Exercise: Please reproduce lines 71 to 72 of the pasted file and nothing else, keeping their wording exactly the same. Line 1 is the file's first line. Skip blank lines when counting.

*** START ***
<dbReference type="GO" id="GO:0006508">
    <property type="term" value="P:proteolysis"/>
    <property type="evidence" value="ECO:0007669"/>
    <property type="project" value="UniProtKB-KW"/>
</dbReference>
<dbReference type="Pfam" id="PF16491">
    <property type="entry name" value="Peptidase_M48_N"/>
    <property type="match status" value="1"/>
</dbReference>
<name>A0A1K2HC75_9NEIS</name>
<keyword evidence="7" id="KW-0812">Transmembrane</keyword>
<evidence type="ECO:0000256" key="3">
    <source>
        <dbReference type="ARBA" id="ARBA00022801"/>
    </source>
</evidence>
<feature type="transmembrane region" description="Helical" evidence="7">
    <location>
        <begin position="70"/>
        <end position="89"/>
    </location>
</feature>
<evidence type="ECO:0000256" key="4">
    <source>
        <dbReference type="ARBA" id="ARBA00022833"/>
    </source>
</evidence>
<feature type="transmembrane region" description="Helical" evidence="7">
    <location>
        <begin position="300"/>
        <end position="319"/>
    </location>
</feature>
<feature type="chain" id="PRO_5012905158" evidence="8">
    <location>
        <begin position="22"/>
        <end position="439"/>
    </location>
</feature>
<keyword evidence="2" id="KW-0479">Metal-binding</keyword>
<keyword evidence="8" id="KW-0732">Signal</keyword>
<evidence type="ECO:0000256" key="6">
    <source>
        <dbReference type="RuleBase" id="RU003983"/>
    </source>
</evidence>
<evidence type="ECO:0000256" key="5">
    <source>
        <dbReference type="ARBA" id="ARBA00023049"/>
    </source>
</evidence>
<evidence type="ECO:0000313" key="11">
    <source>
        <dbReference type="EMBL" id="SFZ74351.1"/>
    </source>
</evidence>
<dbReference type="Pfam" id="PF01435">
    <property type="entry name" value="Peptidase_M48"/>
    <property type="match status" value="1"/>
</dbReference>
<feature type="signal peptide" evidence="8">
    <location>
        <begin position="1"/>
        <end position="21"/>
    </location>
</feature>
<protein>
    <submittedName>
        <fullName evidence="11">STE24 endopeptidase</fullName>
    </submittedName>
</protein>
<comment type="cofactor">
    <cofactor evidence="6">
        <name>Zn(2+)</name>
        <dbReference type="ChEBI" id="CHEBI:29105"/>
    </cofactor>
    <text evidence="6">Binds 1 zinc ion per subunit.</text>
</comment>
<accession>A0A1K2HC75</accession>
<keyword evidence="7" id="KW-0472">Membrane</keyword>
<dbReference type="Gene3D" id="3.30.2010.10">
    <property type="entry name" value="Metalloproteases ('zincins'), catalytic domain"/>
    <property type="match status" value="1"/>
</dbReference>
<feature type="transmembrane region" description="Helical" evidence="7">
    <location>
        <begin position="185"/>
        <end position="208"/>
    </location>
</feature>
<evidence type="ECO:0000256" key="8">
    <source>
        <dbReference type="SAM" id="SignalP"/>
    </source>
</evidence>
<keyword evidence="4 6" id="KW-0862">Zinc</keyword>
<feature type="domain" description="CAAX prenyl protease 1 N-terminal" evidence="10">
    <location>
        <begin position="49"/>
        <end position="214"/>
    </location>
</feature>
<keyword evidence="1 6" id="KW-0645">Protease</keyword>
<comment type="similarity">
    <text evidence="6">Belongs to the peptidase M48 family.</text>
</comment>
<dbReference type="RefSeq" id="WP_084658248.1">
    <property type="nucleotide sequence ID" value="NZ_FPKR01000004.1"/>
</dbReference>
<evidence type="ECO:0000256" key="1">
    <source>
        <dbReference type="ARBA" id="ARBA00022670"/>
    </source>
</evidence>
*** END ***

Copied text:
</protein>
<comment type="cofactor">